Getting first graders to start to write about their favorite topics is usually an easy task for the teacher. Guide them to think about their favorite things, people, or hobbies, and work on that interest to build up their motivation to write about it. However, what’s more challenging is how to teach revising, editing, writing first grade outputs. Here are activities you can do with your students during writing laboratory sessions on revising and editing:
"My Special Tools"
During your mini-lesson on revising and editing, gather everyone on the reading rug and present to them, through a cartolina chart, a sample passage that you wrote. Then, tell the students that you need their help—they are to suggest more interesting words that you may want to add in your passage. If they have a suggestion, they should raise their hand and approach you. They will then be given the adding tool () made of cut-out cardboard. They are to insert this symbol where they want to add a word, after which they will then write the word/s that they want to contribute. Affirm each student as they make use of this symbol, and ensure that almost everyone is called up front.
Do the same procedure for deleting words that they feel are not important in the passage. Make them use the deleting tool () in accomplishing this task.
Tell your students how important it is for a classmate of theirs to read their work and make suggestions on how to make their work better. Give your first graders the opportunity to conference by pairing them up, assigning who is Partner A and B in each pair, and giving them a set of “Walkie-Talkie” stringed plastic cups. Organize their arrangement such that all A’s are lined against one wall and all B’s are lined against the opposite wall. Then, they are to set up their stringed plastic cups which will act as Walkie-Talkies. First, Partner A will whisper to their Walkie-Talkie the passage that s/he wrote. Partner B listens, and when A is done, Partner B will whisper on his/her Walkie-Talkie (1) his/her favorite part of the passage and (2) his suggestion on what words to add to his passage. They will switch roles after ten minutes.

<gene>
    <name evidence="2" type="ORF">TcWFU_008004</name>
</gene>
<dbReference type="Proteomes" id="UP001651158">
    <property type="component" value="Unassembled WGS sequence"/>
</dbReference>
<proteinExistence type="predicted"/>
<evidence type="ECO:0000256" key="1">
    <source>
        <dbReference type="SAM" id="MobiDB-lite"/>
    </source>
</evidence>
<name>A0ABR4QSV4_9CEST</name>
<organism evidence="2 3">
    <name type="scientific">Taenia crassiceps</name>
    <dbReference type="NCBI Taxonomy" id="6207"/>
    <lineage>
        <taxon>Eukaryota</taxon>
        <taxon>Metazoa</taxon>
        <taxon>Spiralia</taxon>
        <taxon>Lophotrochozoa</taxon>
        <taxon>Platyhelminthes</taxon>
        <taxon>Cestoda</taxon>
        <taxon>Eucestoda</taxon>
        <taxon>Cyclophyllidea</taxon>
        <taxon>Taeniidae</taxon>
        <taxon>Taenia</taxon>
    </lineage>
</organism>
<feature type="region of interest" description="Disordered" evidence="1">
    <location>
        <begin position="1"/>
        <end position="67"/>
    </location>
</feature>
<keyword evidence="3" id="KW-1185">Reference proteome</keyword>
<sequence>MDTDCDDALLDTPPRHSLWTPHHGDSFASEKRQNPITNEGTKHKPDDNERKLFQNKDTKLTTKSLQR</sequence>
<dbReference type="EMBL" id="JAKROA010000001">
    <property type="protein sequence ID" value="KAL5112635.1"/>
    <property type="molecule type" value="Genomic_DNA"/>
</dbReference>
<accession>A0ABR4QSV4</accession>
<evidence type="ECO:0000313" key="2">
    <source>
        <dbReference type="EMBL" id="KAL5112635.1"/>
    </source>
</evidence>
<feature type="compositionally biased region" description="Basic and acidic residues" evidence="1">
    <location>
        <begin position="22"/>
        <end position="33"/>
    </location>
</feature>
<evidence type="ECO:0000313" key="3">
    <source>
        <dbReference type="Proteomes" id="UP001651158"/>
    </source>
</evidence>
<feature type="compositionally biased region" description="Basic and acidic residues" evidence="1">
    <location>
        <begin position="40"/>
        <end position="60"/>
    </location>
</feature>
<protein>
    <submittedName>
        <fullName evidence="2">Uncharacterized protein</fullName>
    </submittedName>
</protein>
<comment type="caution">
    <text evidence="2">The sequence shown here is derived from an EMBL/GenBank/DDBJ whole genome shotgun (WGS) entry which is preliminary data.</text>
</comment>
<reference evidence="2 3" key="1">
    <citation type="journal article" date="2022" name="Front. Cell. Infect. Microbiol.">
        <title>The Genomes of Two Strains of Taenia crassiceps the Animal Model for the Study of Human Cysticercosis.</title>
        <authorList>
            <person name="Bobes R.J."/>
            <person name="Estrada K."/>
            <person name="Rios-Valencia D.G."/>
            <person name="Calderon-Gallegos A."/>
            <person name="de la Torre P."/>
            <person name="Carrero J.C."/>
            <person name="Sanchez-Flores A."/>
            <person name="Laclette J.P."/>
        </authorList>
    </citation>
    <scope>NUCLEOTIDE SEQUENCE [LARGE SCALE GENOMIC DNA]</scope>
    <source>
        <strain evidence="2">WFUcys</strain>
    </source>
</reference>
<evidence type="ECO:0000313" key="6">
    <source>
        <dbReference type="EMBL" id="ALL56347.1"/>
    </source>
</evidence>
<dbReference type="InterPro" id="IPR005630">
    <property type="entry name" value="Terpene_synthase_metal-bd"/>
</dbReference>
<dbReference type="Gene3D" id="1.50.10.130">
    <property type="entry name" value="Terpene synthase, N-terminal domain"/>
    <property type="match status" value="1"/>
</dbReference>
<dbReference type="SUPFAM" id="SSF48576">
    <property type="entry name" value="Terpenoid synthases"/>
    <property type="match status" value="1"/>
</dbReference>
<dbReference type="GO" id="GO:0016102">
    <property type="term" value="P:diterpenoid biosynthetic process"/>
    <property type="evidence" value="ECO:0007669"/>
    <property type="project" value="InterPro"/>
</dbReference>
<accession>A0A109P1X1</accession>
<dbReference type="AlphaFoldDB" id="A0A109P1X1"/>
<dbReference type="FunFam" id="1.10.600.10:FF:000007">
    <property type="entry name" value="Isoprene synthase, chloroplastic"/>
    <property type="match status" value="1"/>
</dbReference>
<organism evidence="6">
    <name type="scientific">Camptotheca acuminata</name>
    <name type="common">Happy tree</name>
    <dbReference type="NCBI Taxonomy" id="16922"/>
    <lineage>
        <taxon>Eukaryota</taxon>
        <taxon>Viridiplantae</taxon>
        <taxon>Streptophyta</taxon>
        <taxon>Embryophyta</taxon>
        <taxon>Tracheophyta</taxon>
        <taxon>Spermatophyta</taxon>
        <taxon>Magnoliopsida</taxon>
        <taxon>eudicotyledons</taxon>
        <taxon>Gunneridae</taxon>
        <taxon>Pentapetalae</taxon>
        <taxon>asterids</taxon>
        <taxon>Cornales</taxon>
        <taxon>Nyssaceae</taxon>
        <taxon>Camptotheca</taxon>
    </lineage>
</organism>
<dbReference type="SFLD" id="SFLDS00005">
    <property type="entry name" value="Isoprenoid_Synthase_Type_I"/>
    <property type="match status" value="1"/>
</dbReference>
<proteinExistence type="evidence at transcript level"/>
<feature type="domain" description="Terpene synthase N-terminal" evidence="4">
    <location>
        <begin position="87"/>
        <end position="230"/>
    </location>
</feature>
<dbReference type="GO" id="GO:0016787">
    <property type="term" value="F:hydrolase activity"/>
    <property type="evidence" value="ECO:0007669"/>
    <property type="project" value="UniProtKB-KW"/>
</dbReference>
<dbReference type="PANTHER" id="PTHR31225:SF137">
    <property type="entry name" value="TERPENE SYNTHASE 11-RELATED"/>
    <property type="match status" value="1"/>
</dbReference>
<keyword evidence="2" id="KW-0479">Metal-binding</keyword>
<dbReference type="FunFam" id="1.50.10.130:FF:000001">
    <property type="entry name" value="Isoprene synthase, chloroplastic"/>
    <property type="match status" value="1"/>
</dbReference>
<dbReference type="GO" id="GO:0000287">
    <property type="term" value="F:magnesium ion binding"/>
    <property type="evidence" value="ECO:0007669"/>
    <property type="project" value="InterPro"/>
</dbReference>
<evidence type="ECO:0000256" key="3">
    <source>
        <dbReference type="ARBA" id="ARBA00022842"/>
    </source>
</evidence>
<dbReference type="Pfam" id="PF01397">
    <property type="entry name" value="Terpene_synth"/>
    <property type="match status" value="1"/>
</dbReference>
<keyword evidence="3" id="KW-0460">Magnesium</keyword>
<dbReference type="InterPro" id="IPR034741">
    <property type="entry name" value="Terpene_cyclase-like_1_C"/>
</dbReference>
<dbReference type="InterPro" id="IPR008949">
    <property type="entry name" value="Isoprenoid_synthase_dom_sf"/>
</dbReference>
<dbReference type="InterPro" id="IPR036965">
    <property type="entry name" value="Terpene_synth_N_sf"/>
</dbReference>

The purpose of letting students read aloud and listen to passages are:
1. Comprehension using listening is much more developed than comprehension by reading.
2. Sight decoding is enhanced in reading aloud.
3. Listening to a passage is more effective for students to identify word choice and fluency (even though at their stage, these two concepts may just translate to “Maybe you want to use the word ______. It sounds more cool.”)
Another way of conferencing is the Peer Conference via the Author’s Chair. While the Author’s Chair is used more to showcase works of students, you can also use this opportunity for the students to give praise to and suggest more revisions for the writer so that his/her writing would improve.
Gather everyone to the reading corner and call on a volunteer to sit in the Author’s Chair. After s/he reads his/her work, the teacher will model how to give feedback by telling the author what s/he liked most about the passage and what she suggests on making the passage better. Before the activity, make sure that you review to the class the write way to phrase a suggestion: It would be better if ______________________ rather than I don’t like the part where _____________________. After your turn, call on your students to also give their feedback to the author currently on the Author’s Chair.
After the Pair Conference and the Author’s Chair, you can then give time for students to improve on their work based on others’ suggestions. Remind them to use the adding and deleting symbols in their revising and editing activities.
Revising and editing writing first grade outputs is more meaningful for students when they see how their work impacts their classmates. They get to feel that writing is also a community effort and that they need each other in order to improve as writers.